Ever wonder the worth of that old painting collecting dust in the depths of your attic? Or have you always had the feeling that your grandmother’s heirloom necklace is more valuable than the eye beholds? Historical significance is not always easy to perceive; it is something that people are trained to decipher, but once the true value is known, a simple object may become a most cherished possession.


How to learn more about these underappreciated, historical artifacts? National Preservation Week runs from April 26 through May 2. Since 2010, the American Library Association has asked libraries across the country to bring attention to preservation issues that affect historical collections. It’s a great way to discover more about your valued family heirlooms and long lost treasures.


Celebrate National Preservation Week by attending the Indiana Historical Society’s Preservation Week Road Show to learn the value of historic objects in your family collections — be it an old painting or piece of jewelry — and learn how to best care for, preserve, and cherish these artifacts for years to come.

The Indiana Historical Society has assembled valued professionals to provide free one-on-one consultations. Consultants will meet with guests about objects in their particular fields of expertise. Guests register for specific time slots during the road show and choose from a wide list of experts. Free informative programs will be offered throughout the day.

Free admission to this program includes parking and same-day admission to the Indiana Experience. To make a ticketed, timed reservation, call (317) 232-1882 or click here.

The event is presented by Wickliff Auctioneers, in partnership with the Indiana State Library and Indiana State Archives.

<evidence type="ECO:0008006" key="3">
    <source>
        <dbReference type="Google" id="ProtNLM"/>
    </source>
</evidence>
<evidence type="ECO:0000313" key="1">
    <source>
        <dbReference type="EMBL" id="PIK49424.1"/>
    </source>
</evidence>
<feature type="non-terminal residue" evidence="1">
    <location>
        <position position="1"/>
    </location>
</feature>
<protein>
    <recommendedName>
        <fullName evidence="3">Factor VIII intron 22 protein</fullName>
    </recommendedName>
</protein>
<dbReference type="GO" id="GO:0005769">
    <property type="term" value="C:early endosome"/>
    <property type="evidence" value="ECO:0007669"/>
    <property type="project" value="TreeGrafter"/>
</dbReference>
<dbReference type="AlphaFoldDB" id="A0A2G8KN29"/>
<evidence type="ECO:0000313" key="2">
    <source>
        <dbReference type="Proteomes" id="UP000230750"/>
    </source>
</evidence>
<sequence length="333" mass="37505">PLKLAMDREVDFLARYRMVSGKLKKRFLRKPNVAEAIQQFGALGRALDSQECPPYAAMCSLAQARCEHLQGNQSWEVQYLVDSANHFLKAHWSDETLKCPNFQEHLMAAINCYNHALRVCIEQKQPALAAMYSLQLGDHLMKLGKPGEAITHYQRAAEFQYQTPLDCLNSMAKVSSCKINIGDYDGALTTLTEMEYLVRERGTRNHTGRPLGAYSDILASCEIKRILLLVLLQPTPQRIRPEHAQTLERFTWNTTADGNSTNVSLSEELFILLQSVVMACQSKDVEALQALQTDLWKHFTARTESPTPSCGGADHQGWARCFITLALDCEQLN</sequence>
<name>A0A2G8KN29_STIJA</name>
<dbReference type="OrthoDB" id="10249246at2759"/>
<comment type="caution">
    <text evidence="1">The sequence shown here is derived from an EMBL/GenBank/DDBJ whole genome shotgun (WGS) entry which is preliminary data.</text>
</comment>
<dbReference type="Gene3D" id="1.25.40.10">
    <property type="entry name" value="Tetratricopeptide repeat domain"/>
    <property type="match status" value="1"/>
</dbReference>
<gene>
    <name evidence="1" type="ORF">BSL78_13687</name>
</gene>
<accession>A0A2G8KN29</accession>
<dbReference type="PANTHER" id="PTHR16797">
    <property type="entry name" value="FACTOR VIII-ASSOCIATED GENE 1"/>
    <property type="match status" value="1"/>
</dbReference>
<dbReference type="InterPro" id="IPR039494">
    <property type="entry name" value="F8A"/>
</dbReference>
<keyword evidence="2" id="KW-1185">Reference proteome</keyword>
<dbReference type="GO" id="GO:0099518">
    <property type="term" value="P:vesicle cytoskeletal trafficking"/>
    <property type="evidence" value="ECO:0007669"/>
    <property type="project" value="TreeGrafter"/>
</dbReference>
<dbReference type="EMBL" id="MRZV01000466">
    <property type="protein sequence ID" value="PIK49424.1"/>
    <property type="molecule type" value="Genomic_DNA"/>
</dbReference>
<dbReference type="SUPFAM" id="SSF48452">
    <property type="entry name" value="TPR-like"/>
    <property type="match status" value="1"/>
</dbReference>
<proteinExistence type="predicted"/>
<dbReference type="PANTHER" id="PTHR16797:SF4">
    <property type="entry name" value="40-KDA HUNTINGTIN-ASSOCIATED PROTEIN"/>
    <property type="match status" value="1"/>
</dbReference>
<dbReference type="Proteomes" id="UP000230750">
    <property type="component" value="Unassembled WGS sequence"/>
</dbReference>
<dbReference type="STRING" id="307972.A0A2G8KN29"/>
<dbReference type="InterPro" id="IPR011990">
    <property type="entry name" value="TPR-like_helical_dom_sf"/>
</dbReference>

Saturday, April 25, 2015

10:30 a.m. | Researching at the Collections and Public Services Offered at the Indiana State Library, Brent Abercrombie, librarian, manuscripts division

11:15 a.m. | Genealogical and Military Resources Available at the Indiana State Archives, Alan January, director of patron services

1:15 p.m. | How to Use Family History Resources and at IHS, Suzanne Hahn, vice president, archives and library

2 p.m. | Story Behind the Object: Learning More About the Who, Allison Singleton, assistant coordinator, education and community engagement, IHS

Guest Author: Leah Grynheim

One response to “Misc Monday: Preservation One Artifact at a Time”

  1. Marianne McCalip says:

    Hi, HI!

    I have a very random request. Two actually.

    I am curious about a home on the far north side of Greenwood. It is about 988 North Bluff Road, just south of County Line Rd. It sits on the west side of the street and I’ve always wondered about the history of this home. I believe it is currently empty, as it was for sale several months ago, but now it just looks lonely and sad. It’s a two story Italianate style home and I was hoping you might be able to dig up some info. It sits on a mostly residential street with some mixed-use industrial space and homes that have been zoned commercial.

    My second request is a long shot. My grandfather used to come to Indianapolis as a very young boy on the train from Piqua, Ohio (30 miles north of Dayton), to visit his Aunt and Uncle Fox about 1905-1915. Matthew Fox used to work at Carroll’s Grocery and I was hopeful you might have something in the archives regarding the property. This was a brick building, as I have a postcard of it, and the employees standing out front. We initially believed the property to be at 22nd or 24th and Carrollton (Carroll’s…), but I have since found a John Carroll, grocer, in the 1906 Indpls directory and his residence was 2244 Talbot and it looks like his business was at 601 S. West St. In 1907, he also had a location at 2431 Talbot. Anyway, I know it’s a long shot, but was hoping to be able to have something to show my kids as to where their great-grandpa used to come when he visited here. His aunt and uncle would take him and his sister in their horse drawn wagon down to the market and that used to be a big deal for them as kids.

    I appreciate your assistance!

    Marianne McCalip

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